eDIL - Electronic Dictionary of the Irish Language

The electronic Dictionary of the Irish Language (eDIL) is a digital dictionary of medieval Irish. It is based on the ROYAL IRISH ACADEMY’S Dictionary of the Irish Language based mainly on Old and Middle Irish materials (1913-1976) which covers the period c.700-c.1700. The current site contains revisions to c.4000 entries and further corrections and additions will be added in the coming years.

See More ...

Word of the Week[See More]


SECAL 'rye' and TAES SECAIL 'rye dough' are mentioned often in medieval Irish texts, but the most remarkable references are not to rye as a crop or food-stuff but to people rubbing rye-dough on their skin in order to disguise themselves as lepers! One tale tells us that a character named Rón Cerr had calf's blood and rye-dough (fuil læig ┐ táes secail) rubbed on himself so that he might be mistaken for a leper (RC 13, 80). Another text says that Macha once rubbed rye dough and bog water (táes secail ┐ rota) on herself to achieve the same effect (Dinds. 161).

View Entry »


GOT 'stammering, lisping' had a particular use with regard to foreigners. It was applied to Norsemen and others, and in such instances seems to mean simply that their speech was intelligible. A medieval Irish tendency to dismiss other languages as meaningless babble is apparent also from a line of poetry in the Book of Rights. Using GOÍDELC 'Irish' in its wider sense of 'speech', the poem in question refers to 'deich ngoill can gaedelga', which seems to mean 'ten foreigners without [proper] speech' (BR2 591).

View Entry »


AINIMM survives as Modern Irish and Scottish Gaelic ANAM 'soul'. Now, as in the past, the word is opposed to CORP 'body', and as a body without a soul is a lifeless one, so CO N-ANMAIN 'with a soul' was often used to mean 'alive'. In medieval Irish tales, ANMAIN I N-ANMAIN 'life for life' was an appeal for mercy. Usually, three wishes were granted in return for sparing the life of someone who said these words. A well-known instance occurs in Fled Bricrenn when Cú Chulainn defeats but does not kill a giant who cries 'anmain i n-anmain' and is granted, as one of his wishes, the Champion's Portion at the ensuing the feast.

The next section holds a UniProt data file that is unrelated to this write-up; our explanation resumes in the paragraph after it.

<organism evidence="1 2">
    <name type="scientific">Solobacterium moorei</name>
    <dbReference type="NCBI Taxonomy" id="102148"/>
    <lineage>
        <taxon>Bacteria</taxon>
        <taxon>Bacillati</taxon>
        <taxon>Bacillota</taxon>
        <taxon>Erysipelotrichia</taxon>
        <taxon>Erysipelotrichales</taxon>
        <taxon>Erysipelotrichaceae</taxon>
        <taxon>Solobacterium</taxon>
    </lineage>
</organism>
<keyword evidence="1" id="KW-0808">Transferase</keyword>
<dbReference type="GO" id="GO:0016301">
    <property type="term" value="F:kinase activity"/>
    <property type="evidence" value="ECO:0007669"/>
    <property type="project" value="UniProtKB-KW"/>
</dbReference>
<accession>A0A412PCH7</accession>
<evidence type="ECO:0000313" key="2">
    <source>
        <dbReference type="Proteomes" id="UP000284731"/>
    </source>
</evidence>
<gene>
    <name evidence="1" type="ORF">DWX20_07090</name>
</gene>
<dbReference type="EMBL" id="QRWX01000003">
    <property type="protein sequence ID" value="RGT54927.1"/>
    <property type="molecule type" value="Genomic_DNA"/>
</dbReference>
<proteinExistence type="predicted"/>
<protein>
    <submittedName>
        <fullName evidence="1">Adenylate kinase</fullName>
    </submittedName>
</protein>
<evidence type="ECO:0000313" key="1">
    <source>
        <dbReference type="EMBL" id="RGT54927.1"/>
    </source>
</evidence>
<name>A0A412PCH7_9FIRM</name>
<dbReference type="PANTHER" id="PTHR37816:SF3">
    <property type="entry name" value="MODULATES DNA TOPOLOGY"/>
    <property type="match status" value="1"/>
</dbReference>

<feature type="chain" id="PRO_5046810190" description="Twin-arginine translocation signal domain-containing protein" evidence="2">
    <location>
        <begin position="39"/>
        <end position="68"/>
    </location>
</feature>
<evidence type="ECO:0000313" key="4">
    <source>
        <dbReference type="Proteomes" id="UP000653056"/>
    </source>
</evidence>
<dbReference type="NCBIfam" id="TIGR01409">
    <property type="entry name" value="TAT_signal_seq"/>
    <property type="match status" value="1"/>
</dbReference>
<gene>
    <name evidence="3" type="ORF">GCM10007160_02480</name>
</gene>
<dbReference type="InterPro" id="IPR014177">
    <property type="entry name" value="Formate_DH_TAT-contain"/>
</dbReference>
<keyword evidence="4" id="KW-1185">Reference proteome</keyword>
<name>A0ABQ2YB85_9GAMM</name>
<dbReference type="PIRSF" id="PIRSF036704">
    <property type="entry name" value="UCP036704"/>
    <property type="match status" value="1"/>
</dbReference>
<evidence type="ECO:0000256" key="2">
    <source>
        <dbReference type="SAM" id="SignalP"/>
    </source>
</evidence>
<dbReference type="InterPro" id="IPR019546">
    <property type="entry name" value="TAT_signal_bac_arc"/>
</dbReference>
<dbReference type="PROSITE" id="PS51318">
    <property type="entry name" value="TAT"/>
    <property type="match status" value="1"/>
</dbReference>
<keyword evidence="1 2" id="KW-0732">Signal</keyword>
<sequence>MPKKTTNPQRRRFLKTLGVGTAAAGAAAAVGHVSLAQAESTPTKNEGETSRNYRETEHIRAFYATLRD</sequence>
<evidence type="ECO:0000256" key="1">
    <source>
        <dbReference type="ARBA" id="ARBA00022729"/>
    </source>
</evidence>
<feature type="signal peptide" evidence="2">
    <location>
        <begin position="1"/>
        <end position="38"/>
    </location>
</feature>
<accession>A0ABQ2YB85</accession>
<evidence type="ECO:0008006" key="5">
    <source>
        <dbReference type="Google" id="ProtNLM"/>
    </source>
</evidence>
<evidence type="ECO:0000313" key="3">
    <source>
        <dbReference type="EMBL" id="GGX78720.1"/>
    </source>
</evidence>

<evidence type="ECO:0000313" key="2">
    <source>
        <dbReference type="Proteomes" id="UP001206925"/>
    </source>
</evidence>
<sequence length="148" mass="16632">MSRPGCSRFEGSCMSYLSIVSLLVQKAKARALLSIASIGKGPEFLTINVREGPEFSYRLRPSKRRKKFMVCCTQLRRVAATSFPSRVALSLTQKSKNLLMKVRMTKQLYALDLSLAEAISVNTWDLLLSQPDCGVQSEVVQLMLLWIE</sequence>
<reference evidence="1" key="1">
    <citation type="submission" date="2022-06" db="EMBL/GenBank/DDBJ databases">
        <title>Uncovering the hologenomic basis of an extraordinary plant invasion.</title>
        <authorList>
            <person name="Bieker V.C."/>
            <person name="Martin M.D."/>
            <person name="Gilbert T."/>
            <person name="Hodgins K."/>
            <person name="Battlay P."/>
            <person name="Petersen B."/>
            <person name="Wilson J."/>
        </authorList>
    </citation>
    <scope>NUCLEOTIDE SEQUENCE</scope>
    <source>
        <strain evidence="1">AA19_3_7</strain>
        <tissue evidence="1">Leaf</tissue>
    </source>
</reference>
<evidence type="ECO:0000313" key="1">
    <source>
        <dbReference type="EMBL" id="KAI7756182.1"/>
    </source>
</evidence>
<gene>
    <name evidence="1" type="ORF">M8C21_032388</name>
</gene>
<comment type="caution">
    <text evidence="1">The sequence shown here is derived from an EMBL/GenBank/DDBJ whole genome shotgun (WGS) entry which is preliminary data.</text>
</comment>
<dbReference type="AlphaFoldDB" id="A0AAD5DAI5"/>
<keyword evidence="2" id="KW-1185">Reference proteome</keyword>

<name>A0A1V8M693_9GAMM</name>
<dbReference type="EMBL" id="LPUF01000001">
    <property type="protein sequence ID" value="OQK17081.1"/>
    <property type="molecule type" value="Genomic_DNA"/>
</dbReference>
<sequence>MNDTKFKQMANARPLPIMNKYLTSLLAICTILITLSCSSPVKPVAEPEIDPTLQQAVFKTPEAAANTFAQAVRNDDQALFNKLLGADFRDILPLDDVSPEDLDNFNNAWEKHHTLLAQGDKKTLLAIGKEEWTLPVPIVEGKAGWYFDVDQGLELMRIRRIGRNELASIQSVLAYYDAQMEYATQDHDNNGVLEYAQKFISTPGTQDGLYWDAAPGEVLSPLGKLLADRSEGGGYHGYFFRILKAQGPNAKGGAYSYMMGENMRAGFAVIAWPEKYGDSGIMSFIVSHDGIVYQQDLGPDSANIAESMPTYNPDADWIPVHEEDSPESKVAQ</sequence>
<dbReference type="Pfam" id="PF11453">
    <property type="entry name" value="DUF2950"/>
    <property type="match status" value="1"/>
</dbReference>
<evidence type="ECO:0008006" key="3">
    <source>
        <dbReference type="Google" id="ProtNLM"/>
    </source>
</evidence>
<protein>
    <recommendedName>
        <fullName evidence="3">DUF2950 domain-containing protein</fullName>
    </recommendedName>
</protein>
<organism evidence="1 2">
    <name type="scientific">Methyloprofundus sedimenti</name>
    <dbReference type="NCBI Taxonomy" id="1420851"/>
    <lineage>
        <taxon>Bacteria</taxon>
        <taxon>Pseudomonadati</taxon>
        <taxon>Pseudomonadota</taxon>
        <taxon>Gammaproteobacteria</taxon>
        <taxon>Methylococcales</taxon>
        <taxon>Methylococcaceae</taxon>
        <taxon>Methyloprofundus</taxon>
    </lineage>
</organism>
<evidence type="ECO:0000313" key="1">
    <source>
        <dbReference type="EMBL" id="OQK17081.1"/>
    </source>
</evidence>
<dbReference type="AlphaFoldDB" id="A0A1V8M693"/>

View Entry »


DATH 'colour' crops up in medieval Irish accounts of the colours of the winds. According to Saltair na Rann, for example, each of the four chief winds has its own particular colour: purple from the east, white from the south, black from the north and dun from the west. Between these points are eight other winds of various hues. Such texts presumably inspired the description of wind-watching in Flann O'Brien's 1939 comic novel 'The Third Policeman': 'People in the old days had the power of perceiving these colours and could spend a day sitting quietly on a hillside watching the beauty of the winds, their fall and rise and changing hues, the magic of neighbouring winds when they are inter-weaved like ribbons at a wedding'.

View Entry »


News & Events[See More]